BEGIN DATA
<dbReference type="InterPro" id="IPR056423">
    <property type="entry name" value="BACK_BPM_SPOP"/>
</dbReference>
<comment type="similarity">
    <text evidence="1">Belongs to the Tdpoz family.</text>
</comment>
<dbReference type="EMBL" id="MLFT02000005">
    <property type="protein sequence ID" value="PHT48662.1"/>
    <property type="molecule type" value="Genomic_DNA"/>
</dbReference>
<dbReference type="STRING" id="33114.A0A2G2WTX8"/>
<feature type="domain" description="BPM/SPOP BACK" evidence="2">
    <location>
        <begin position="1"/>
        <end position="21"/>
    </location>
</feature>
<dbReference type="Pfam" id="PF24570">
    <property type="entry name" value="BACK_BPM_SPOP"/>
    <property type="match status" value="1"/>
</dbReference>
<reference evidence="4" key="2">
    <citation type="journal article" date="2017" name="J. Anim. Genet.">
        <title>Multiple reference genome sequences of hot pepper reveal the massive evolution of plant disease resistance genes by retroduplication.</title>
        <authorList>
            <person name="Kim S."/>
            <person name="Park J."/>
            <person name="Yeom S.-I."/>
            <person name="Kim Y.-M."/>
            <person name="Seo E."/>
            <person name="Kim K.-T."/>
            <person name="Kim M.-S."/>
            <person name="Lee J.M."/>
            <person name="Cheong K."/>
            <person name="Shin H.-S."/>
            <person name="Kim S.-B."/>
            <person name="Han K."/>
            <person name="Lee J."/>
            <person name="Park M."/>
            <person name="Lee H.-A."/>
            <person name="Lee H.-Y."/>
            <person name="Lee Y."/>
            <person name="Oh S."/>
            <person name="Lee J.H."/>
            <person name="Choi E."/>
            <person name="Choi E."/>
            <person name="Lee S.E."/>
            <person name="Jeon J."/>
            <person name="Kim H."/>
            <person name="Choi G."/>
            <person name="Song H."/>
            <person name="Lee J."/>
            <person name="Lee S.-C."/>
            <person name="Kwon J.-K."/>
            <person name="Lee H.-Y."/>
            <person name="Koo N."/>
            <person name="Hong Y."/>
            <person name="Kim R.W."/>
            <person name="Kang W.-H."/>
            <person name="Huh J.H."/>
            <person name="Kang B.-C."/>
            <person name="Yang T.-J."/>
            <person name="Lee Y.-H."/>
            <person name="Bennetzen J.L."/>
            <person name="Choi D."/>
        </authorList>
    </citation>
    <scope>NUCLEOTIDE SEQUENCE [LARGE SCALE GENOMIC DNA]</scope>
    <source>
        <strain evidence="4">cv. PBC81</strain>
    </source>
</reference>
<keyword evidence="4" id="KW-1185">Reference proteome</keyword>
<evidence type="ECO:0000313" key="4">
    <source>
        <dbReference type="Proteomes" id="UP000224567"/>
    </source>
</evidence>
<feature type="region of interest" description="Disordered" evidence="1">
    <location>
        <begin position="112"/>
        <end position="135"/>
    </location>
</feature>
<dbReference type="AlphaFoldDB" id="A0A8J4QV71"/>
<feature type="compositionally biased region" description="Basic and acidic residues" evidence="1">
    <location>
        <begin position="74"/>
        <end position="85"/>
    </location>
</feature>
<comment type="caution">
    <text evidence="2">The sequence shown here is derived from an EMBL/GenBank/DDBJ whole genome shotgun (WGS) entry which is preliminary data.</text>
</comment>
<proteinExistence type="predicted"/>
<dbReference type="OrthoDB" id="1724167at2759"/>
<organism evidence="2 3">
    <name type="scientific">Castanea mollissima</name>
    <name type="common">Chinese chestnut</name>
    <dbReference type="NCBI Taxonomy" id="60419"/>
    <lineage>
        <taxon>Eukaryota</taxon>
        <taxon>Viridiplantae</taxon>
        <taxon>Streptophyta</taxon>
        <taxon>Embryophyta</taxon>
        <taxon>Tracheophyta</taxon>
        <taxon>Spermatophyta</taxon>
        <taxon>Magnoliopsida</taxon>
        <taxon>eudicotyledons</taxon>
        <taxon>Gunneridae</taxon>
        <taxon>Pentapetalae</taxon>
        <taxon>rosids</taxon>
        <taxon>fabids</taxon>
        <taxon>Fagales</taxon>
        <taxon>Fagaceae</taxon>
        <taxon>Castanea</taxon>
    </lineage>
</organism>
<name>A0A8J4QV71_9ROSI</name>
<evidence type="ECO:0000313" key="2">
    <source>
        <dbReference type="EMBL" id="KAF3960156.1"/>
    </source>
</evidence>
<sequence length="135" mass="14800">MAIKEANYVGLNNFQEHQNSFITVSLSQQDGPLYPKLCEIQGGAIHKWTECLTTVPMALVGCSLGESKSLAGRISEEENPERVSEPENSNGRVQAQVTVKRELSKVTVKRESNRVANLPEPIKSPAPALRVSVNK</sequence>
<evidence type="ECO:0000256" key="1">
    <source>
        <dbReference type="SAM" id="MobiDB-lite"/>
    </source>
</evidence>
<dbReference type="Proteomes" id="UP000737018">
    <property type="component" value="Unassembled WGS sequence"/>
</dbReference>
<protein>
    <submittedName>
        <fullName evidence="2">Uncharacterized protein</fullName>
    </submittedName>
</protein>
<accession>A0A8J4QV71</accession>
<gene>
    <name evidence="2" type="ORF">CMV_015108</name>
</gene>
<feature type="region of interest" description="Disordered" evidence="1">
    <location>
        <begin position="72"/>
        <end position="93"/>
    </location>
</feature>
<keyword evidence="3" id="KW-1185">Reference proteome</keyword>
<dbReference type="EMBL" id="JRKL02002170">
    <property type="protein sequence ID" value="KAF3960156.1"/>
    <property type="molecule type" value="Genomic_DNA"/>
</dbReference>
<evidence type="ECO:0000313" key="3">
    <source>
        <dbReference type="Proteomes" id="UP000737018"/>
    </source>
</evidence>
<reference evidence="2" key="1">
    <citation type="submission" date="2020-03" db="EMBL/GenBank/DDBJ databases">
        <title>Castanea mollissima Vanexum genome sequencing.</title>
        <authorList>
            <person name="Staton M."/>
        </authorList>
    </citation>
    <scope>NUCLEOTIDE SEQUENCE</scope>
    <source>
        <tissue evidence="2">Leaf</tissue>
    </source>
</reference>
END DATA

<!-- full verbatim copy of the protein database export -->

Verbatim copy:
<dbReference type="InterPro" id="IPR056423">
    <property type="entry name" value="BACK_BPM_SPOP"/>
</dbReference>
<comment type="similarity">
    <text evidence="1">Belongs to the Tdpoz family.</text>
</comment>
<dbReference type="EMBL" id="MLFT02000005">
    <property type="protein sequence ID" value="PHT48662.1"/>
    <property type="molecule type" value="Genomic_DNA"/>
</dbReference>
<dbReference type="STRING" id="33114.A0A2G2WTX8"/>
<feature type="domain" description="BPM/SPOP BACK" evidence="2">
    <location>
        <begin position="1"/>
        <end position="21"/>
    </location>
</feature>
<dbReference type="Pfam" id="PF24570">
    <property type="entry name" value="BACK_BPM_SPOP"/>
    <property type="match status" value="1"/>
</dbReference>
<reference evidence="4" key="2">
    <citation type="journal article" date="2017" name="J. Anim. Genet.">
        <title>Multiple reference genome sequences of hot pepper reveal the massive evolution of plant disease resistance genes by retroduplication.</title>
        <authorList>
            <person name="Kim S."/>
            <person name="Park J."/>
            <person name="Yeom S.-I."/>
            <person name="Kim Y.-M."/>
            <person name="Seo E."/>
            <person name="Kim K.-T."/>
            <person name="Kim M.-S."/>
            <person name="Lee J.M."/>
            <person name="Cheong K."/>
            <person name="Shin H.-S."/>
            <person name="Kim S.-B."/>
            <person name="Han K."/>
            <person name="Lee J."/>
            <person name="Park M."/>
            <person name="Lee H.-A."/>
            <person name="Lee H.-Y."/>
            <person name="Lee Y."/>
            <person name="Oh S."/>
            <person name="Lee J.H."/>
            <person name="Choi E."/>
            <person name="Choi E."/>
            <person name="Lee S.E."/>
            <person name="Jeon J."/>
            <person name="Kim H."/>
            <person name="Choi G."/>
            <person name="Song H."/>
            <person name="Lee J."/>
            <person name="Lee S.-C."/>
            <person name="Kwon J.-K."/>
            <person name="Lee H.-Y."/>
            <person name="Koo N."/>
            <person name="Hong Y."/>
            <person name="Kim R.W."/>
            <person name="Kang W.-H."/>
            <person name="Huh J.H."/>
            <person name="Kang B.-C."/>
            <person name="Yang T.-J."/>
            <person name="Lee Y.-H."/>
            <person name="Bennetzen J.L."/>
            <person name="Choi D."/>
        </authorList>
    </citation>
    <scope>NUCLEOTIDE SEQUENCE [LARGE SCALE GENOMIC DNA]</scope>
    <source>
        <strain evidence="4">cv. PBC81</strain>
    </source>
</reference>
<keyword evidence="4" id="KW-1185">Reference proteome</keyword>
<evidence type="ECO:0000313" key="4">
    <source>
        <dbReference type="Proteomes" id="UP000224567"/>
    </source>
</evidence>
<feature type="region of interest" description="Disordered" evidence="1">
    <location>
        <begin position="112"/>
        <end position="135"/>
    </location>
</feature>
<dbReference type="AlphaFoldDB" id="A0A8J4QV71"/>
<feature type="compositionally biased region" description="Basic and acidic residues" evidence="1">
    <location>
        <begin position="74"/>
        <end position="85"/>
    </location>
</feature>
<comment type="caution">
    <text evidence="2">The sequence shown here is derived from an EMBL/GenBank/DDBJ whole genome shotgun (WGS) entry which is preliminary data.</text>
</comment>
<proteinExistence type="predicted"/>
<dbReference type="OrthoDB" id="1724167at2759"/>
<organism evidence="2 3">
    <name type="scientific">Castanea mollissima</name>
    <name type="common">Chinese chestnut</name>
    <dbReference type="NCBI Taxonomy" id="60419"/>
    <lineage>
        <taxon>Eukaryota</taxon>
        <taxon>Viridiplantae</taxon>
        <taxon>Streptophyta</taxon>
        <taxon>Embryophyta</taxon>
        <taxon>Tracheophyta</taxon>
        <taxon>Spermatophyta</taxon>
        <taxon>Magnoliopsida</taxon>
        <taxon>eudicotyledons</taxon>
        <taxon>Gunneridae</taxon>
        <taxon>Pentapetalae</taxon>
        <taxon>rosids</taxon>
        <taxon>fabids</taxon>
        <taxon>Fagales</taxon>
        <taxon>Fagaceae</taxon>
        <taxon>Castanea</taxon>
    </lineage>
</organism>
<name>A0A8J4QV71_9ROSI</name>
<evidence type="ECO:0000313" key="2">
    <source>
        <dbReference type="EMBL" id="KAF3960156.1"/>
    </source>
</evidence>
<sequence length="135" mass="14800">MAIKEANYVGLNNFQEHQNSFITVSLSQQDGPLYPKLCEIQGGAIHKWTECLTTVPMALVGCSLGESKSLAGRISEEENPERVSEPENSNGRVQAQVTVKRELSKVTVKRESNRVANLPEPIKSPAPALRVSVNK</sequence>
<evidence type="ECO:0000256" key="1">
    <source>
        <dbReference type="SAM" id="MobiDB-lite"/>
    </source>
</evidence>
<dbReference type="Proteomes" id="UP000737018">
    <property type="component" value="Unassembled WGS sequence"/>
</dbReference>
<protein>
    <submittedName>
        <fullName evidence="2">Uncharacterized protein</fullName>
    </submittedName>
</protein>
<accession>A0A8J4QV71</accession>
<gene>
    <name evidence="2" type="ORF">CMV_015108</name>
</gene>
<feature type="region of interest" description="Disordered" evidence="1">
    <location>
        <begin position="72"/>
        <end position="93"/>
    </location>
</feature>
<keyword evidence="3" id="KW-1185">Reference proteome</keyword>
<dbReference type="EMBL" id="JRKL02002170">
    <property type="protein sequence ID" value="KAF3960156.1"/>
    <property type="molecule type" value="Genomic_DNA"/>
</dbReference>
<evidence type="ECO:0000313" key="3">
    <source>
        <dbReference type="Proteomes" id="UP000737018"/>
    </source>
</evidence>
<reference evidence="2" key="1">
    <citation type="submission" date="2020-03" db="EMBL/GenBank/DDBJ databases">
        <title>Castanea mollissima Vanexum genome sequencing.</title>
        <authorList>
            <person name="Staton M."/>
        </authorList>
    </citation>
    <scope>NUCLEOTIDE SEQUENCE</scope>
    <source>
        <tissue evidence="2">Leaf</tissue>
    </source>
</reference>